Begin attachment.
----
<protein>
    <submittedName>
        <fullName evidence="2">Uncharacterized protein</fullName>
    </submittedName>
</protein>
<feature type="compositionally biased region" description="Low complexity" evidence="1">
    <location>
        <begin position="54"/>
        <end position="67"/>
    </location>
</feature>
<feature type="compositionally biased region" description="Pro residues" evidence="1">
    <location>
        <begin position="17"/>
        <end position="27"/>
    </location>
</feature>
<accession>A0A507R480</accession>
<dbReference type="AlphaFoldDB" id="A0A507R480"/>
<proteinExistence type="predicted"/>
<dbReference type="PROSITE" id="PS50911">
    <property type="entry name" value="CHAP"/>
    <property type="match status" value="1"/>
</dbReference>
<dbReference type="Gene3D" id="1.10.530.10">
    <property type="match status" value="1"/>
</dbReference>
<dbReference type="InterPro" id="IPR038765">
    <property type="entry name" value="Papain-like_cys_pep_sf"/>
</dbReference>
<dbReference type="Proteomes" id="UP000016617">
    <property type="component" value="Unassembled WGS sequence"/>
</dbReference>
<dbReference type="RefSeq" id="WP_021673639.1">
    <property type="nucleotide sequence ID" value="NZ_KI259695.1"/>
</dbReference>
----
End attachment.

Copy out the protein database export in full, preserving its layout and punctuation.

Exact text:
<protein>
    <submittedName>
        <fullName evidence="2">Uncharacterized protein</fullName>
    </submittedName>
</protein>
<feature type="compositionally biased region" description="Low complexity" evidence="1">
    <location>
        <begin position="54"/>
        <end position="67"/>
    </location>
</feature>
<feature type="compositionally biased region" description="Pro residues" evidence="1">
    <location>
        <begin position="17"/>
        <end position="27"/>
    </location>
</feature>
<accession>A0A507R480</accession>
<dbReference type="AlphaFoldDB" id="A0A507R480"/>
<proteinExistence type="predicted"/>
<dbReference type="PROSITE" id="PS50911">
    <property type="entry name" value="CHAP"/>
    <property type="match status" value="1"/>
</dbReference>
<dbReference type="Gene3D" id="1.10.530.10">
    <property type="match status" value="1"/>
</dbReference>
<dbReference type="InterPro" id="IPR038765">
    <property type="entry name" value="Papain-like_cys_pep_sf"/>
</dbReference>
<dbReference type="Proteomes" id="UP000016617">
    <property type="component" value="Unassembled WGS sequence"/>
</dbReference>
<dbReference type="RefSeq" id="WP_021673639.1">
    <property type="nucleotide sequence ID" value="NZ_KI259695.1"/>
</dbReference>